In Defense of the Shot Clock in High School Basketball

The WIAA Board of Control is set to readdress the proposed shot clock for High School Basketball

Submitted to FOCUS – This has been a controversial issue over the past year since the proposal was initially adopted. To fill in those who may not know what the proposal is, the WIAA is planning to mandate a 35-second shot clock for all varsity level boys and girls basketball games starting in the 2019-2020 season. This proposal has been met with some controversy, mostly regarding the initial costs of installing the shot clock systems and the additional per-game costs of paying someone to run the shot clock. There have been so many complaints that the Board of Control is going to take the issue up again at their meeting on Dec. 1st.

The shot clock is important to add simply to speed the game up, especially in end-of-game situations. The “slow ball” offense, where teams try and sit on the ball for long periods of time before taking a shot, is quite rare- even if it is the main reasons fans want a shot clock. The bigger issue is at the end of games. Without a shot clock, teams can hold the ball for long periods of time, forcing teams to foul much earlier in the game. This slows the game down even further and makes comebacks almost impossible. With a shot clock these end of game situations change so much because rather than having to foul, you can play 35 seconds of great defense and force the opposing team into a bad shot rather than taking three free throws.

There are play adjustments that some teams will need to adapt if this proposal is adopted. For one, teams that have always run a slow or pass-heavy offense will have to adjust. It will hurt teams that are not as strong shooting, as it will force players to take shots they may not be able to make. But coaches always say that adjustments are the key to the game and this will just be another one.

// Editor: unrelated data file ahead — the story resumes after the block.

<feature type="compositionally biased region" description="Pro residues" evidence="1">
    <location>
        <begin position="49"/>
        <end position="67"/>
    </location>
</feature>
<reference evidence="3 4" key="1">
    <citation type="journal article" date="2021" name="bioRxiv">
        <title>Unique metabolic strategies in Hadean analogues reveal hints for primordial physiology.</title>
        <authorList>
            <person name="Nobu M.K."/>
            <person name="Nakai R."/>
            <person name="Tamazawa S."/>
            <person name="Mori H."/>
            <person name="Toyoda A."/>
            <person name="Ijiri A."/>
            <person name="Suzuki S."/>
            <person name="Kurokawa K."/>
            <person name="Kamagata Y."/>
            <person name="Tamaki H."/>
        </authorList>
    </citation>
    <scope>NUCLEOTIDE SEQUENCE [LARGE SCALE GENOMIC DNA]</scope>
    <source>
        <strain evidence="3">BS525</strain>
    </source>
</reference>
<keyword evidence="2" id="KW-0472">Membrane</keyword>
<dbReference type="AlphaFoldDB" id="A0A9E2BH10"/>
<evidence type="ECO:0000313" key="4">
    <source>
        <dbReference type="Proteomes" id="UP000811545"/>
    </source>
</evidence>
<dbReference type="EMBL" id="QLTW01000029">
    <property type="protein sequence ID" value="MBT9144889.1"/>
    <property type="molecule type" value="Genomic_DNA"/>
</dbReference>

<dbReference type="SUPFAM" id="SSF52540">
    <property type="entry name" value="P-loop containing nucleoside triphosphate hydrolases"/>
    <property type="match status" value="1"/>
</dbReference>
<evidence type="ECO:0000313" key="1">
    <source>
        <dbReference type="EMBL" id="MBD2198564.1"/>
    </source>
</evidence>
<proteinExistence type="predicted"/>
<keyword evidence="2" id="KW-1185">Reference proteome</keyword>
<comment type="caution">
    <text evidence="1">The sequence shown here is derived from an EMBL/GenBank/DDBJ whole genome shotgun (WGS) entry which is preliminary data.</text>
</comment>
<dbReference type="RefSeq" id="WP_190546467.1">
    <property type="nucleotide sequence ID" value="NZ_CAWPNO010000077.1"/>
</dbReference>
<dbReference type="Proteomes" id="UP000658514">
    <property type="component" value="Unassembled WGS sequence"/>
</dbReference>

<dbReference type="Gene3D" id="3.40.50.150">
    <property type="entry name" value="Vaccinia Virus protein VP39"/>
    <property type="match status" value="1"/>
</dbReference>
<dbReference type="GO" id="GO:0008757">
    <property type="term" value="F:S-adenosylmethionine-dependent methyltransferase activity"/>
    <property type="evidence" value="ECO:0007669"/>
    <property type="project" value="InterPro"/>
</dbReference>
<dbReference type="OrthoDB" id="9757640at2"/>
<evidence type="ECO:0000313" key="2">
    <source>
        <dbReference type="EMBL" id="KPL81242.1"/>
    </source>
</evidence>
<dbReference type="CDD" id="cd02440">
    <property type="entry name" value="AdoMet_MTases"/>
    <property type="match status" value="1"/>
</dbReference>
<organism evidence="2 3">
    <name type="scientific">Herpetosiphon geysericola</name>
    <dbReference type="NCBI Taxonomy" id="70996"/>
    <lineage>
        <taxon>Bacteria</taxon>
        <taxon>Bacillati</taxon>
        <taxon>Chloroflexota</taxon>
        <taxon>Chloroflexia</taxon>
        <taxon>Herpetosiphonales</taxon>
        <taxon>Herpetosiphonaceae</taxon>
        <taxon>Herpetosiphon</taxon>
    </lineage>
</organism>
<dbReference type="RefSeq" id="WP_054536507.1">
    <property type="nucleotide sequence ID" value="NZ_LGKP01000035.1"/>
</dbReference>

There are three ways we can fix the current proposal to make it easier on the schools and on the players:

The first is to make a decision. The vote on Dec. 1st needs to be the final vote, because schools have to start preparing to make the changes to their gyms and their game staffing. Teams need to start working with the students that will be playing under these rules to teach them how to play under the new rules. And most importantly of all, school districts need to figure out how to afford to make these changes. That brings me to my second point.

The WIAA needs to make money available to assist school districts that cannot afford to make these changes. We hear all the time that school budgets are tight and that there is not enough money to go around, and while I am sure some if not most districts will be able to find a way to pay for these systems, either through donors or tweaking their budgets, some are not going to be able to and if the WIAA is going to mandate this system they need to help those districts install it.

And finally the WIAA needs to push back the implementation date to give everyone time to adjust to the new reality of basketball with a shot clock. With all the uncertainty up to now, and then to just say “you will do all of this in two years” is not fair to the students or the schools. I think an implementation in the 2022-2023 season would be perfect, because teams can start working with their middle school kids in practice and coaches can start working on how to change what they do and not impact the current group of players that have always learned the game without a shot clock.

The shot clock is going to be a great addition to high school sports if done properly.

-Steven Okonek

Please note: The views and opinions expressed in this article are those of the author. If you would like to submit an opinion piece, please e-mail .

Steven Okonek
Author: Steven Okonek